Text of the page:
> The NCAA enforcement staff failed, even after repeated requests, to interview many essential witnesses of great integrity who could have provided first-hand testimony, including, unbelievably, Paul Dee, who has since passed away, but who served as Miami Athletic Director during many of the years that violations were alleged to have occurred.  How could a supposedly thorough and fair investigation not even include the Director of Athletics? 

> Finally, we believe the NCAA was responsible for damaging leaks of unsubstantiated allegations over the course of the investigation.   

Let me be clear again: for any rule violation—substantiated and proven with facts—that the University, its employees, or student-athletes committed, we have been and should be held accountable.  We have worked hard to improve our compliance oversight, and we have already self-imposed harsh sanctions.   

We deeply regret any violations, but we have suffered enough. 

The University and counsel will work diligently to prepare our official response to the Notice of Allegations and submit it to the Committee on Infractions within the required 90-day time period. 

We trust that the Committee on Infractions will provide the fairness and integrity missing during the investigative process.”

 

Arkansas adds TCU signee who signed with New York Yankees

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Austin Aune‘s circuitous sports journey, one which Chris Weinke and Brandon Weeden would approve, has taken its next stop in Fayetteville.

According to 247Sports.com, Aune has joined the Arkansas football program and is enrolled in classes at the university.  At least initially, the quarterback will be a part of the Razorbacks as a walk-on; it’s expected he’ll take the field with the rest of his new teammates when spring practice kicks off month after next.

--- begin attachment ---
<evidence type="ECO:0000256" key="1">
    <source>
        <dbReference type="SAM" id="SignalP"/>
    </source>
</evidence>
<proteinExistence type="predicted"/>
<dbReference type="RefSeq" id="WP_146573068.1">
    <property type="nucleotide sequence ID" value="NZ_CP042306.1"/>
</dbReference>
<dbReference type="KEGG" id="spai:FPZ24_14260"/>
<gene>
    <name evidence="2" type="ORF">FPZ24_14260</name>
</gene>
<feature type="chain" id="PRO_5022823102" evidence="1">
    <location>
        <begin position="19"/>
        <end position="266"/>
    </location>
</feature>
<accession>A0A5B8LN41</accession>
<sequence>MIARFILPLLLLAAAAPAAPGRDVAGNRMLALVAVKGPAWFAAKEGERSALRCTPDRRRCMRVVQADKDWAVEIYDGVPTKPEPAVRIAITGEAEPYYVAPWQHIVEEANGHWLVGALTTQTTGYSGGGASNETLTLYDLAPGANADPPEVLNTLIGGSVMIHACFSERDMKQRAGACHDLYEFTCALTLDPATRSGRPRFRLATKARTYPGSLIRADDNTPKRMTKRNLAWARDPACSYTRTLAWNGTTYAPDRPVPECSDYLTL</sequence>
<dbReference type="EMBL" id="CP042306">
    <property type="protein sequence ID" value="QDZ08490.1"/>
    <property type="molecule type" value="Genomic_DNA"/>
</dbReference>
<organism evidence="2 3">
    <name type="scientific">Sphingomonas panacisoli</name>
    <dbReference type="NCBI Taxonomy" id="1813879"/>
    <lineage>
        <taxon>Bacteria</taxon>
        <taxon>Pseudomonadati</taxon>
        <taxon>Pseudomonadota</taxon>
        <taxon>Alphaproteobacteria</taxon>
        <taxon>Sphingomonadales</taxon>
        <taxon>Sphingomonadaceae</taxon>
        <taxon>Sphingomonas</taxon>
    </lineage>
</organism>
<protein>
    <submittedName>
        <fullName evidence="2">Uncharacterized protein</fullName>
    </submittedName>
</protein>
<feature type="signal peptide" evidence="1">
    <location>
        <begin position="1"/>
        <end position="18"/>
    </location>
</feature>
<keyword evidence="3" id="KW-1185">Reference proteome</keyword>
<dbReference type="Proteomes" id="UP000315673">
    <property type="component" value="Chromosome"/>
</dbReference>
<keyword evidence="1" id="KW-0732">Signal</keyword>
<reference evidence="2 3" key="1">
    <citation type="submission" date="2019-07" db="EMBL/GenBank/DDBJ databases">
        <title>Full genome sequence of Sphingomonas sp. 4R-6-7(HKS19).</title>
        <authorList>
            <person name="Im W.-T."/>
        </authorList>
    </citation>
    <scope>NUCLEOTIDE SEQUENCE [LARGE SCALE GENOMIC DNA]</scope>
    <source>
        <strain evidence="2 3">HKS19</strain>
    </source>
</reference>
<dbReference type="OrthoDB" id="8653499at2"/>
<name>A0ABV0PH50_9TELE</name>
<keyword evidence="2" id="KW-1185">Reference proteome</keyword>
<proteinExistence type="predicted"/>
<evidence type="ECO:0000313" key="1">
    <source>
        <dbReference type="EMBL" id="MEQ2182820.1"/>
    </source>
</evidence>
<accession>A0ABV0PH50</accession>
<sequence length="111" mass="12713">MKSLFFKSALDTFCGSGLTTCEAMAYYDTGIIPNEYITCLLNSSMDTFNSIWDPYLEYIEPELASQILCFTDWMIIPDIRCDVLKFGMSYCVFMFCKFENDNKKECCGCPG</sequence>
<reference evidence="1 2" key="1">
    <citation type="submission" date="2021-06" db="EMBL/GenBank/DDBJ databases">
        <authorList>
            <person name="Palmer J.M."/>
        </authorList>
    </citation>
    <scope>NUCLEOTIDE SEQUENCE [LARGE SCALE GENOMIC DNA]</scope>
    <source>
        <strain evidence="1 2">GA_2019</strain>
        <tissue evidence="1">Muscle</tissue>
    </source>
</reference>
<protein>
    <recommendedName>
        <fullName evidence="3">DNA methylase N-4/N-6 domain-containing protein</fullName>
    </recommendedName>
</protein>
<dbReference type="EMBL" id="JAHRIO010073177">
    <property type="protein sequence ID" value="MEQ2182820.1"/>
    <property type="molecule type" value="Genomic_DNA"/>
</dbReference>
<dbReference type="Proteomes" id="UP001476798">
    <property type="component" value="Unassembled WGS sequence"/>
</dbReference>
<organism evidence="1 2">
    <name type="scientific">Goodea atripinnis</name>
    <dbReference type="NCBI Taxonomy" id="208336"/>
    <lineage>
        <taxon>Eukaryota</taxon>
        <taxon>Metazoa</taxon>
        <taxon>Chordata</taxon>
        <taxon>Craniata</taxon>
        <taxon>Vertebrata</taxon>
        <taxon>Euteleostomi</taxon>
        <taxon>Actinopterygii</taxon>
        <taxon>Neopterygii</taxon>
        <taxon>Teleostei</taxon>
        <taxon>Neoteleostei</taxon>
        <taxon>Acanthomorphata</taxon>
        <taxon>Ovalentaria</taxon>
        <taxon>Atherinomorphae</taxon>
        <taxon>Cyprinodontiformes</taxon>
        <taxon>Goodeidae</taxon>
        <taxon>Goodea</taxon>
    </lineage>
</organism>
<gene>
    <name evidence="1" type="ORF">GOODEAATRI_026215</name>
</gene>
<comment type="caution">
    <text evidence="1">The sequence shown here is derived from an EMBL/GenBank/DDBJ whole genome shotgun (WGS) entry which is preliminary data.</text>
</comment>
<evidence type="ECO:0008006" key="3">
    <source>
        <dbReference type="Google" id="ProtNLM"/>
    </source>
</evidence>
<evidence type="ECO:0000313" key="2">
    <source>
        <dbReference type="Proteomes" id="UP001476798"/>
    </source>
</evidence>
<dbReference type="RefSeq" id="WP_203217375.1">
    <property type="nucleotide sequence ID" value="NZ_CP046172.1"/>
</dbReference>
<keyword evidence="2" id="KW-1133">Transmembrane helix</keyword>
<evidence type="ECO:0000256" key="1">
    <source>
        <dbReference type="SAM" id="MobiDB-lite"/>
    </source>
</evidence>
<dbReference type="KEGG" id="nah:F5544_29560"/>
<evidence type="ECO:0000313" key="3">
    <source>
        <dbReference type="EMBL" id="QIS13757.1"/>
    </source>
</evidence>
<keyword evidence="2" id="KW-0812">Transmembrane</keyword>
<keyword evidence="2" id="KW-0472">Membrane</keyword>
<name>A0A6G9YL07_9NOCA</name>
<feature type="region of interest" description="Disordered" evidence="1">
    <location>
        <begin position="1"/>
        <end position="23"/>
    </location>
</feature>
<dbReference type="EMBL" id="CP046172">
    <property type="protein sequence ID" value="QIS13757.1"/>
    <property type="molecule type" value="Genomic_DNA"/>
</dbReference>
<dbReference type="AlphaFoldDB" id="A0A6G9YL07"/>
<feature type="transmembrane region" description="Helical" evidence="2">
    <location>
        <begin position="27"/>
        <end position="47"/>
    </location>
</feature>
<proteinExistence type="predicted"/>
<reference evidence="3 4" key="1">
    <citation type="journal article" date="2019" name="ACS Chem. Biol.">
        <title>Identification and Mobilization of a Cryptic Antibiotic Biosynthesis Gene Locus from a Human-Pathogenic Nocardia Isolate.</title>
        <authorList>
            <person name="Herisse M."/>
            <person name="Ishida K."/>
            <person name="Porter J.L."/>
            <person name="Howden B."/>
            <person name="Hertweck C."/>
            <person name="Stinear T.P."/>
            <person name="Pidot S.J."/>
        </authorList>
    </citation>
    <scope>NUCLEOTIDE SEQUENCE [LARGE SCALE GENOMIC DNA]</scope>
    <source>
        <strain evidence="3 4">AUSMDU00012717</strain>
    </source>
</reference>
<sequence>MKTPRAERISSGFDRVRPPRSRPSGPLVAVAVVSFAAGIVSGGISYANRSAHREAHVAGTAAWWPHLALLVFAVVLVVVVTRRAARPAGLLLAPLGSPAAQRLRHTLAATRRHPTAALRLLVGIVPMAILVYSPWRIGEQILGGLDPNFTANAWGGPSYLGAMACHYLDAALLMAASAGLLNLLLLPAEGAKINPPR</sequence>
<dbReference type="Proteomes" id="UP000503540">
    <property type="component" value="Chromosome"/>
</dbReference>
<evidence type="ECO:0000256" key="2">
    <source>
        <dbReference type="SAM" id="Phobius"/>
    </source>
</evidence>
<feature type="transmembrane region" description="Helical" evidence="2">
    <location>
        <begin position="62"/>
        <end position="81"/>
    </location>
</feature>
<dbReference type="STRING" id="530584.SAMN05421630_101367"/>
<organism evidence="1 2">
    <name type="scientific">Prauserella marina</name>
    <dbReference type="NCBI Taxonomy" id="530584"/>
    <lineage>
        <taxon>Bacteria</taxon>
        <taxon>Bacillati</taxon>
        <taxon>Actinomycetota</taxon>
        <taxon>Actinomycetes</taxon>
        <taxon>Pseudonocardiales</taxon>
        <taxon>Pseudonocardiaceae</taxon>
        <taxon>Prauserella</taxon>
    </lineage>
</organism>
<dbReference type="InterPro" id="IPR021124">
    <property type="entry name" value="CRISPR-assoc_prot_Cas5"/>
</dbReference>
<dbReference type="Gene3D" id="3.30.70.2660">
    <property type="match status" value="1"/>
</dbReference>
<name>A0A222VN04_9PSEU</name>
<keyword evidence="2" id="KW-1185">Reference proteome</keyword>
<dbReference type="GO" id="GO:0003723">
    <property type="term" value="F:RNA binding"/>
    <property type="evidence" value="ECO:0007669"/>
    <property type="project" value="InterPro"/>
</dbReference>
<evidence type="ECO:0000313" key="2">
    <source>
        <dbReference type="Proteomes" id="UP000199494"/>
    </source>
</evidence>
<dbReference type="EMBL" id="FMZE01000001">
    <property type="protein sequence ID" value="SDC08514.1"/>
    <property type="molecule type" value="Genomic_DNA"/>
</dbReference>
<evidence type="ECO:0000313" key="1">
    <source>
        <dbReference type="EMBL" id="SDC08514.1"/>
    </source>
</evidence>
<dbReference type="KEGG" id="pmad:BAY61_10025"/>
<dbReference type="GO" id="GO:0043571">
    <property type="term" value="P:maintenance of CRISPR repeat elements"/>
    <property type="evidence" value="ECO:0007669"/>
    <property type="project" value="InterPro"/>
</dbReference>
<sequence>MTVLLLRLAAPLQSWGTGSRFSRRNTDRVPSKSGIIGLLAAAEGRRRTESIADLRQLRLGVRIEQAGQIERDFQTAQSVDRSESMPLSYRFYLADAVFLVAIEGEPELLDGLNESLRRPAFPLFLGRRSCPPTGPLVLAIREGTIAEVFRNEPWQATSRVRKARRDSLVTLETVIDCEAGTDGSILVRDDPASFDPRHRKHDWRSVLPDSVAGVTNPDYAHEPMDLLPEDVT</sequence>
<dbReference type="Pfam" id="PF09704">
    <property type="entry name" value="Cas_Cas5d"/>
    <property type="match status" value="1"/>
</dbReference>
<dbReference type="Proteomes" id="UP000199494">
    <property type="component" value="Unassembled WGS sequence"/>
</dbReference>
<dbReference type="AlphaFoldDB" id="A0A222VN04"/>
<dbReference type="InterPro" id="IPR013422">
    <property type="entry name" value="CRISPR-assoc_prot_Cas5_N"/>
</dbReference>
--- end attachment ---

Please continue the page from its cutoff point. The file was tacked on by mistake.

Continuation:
According to the Arkansas Democrat-Gazette, Aune had also considered TCU and North Texas before the SEC’s mystique proved to be too much.

“The allure of the SEC and the SEC West and Chad [Morris] and Coach [Joe] Craddock, and everybody being on the same page up there as far as the opportunity goes,” the player’s father, Greg Aune, told the Democrat-Gazette. “He likes their system. It’s a fast-paced system, wide-open system. That’s what he played in high school. It’s a pass-oriented offense. He’s a read-run oriented guy, so that’s a lot of what those guys do.”

The fact that Aune considered TCU as a potential landing spot before settling on Morris and UA shouldn’t come as a surprise as he actually signed with the Horned Frogs back in 2012.  However, he was drafted by the New York Yankees that same year and, after signing a contract that included a $1 million signing bonus, embarked on what turned out to be a six-year career in the minor leagues.  Despite that financial commitment, Aune never made it past Single-A ball.

Chip Kelly completes first UCLA coaching staff

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Nearly two months to the day he was hired, Chip Kelly has put the finishing touches on his first college coaching staff in six years.

Tuesday afternoon, the Bruins confirmed the hiring of three new assistant coaches: Dana Bible (quarterbacks coach), Roy Manning (outside linebackers, special teams coordinator) and Vince Oghobaase (defensive line).

Bible’s last job in the coaching profession came as an offensive assistant for Kelly with the San Francisco 49ers; he last spent time at the collegiate level as the offensive coordinator at North Carolina State from 2007-12.  The first four years with the Wolfpack, he was also quarterbacks and wide receivers coach, while he dropped the receivers coach role his last season with the ACC program.

Manning spent the past three seasons at Washington State, with Oghobaase working the last two seasons with the 49ers.  One of those years, obviously, was spent with Kelly.

Kelly retained four of Jim Mora’s former assistants: wide receivers coach Jimmie Dougherty, running backs coach DeShaun Foster, offensive line coach Hank Fraley and Angus McClure, who returns to coaching the tight end position.  The program had previously announced the hirings of Jerry Azzinaro as the defensive coordinator, Don Pellum as inside linebackers coach and Paul Rhoads as defensive backs coach.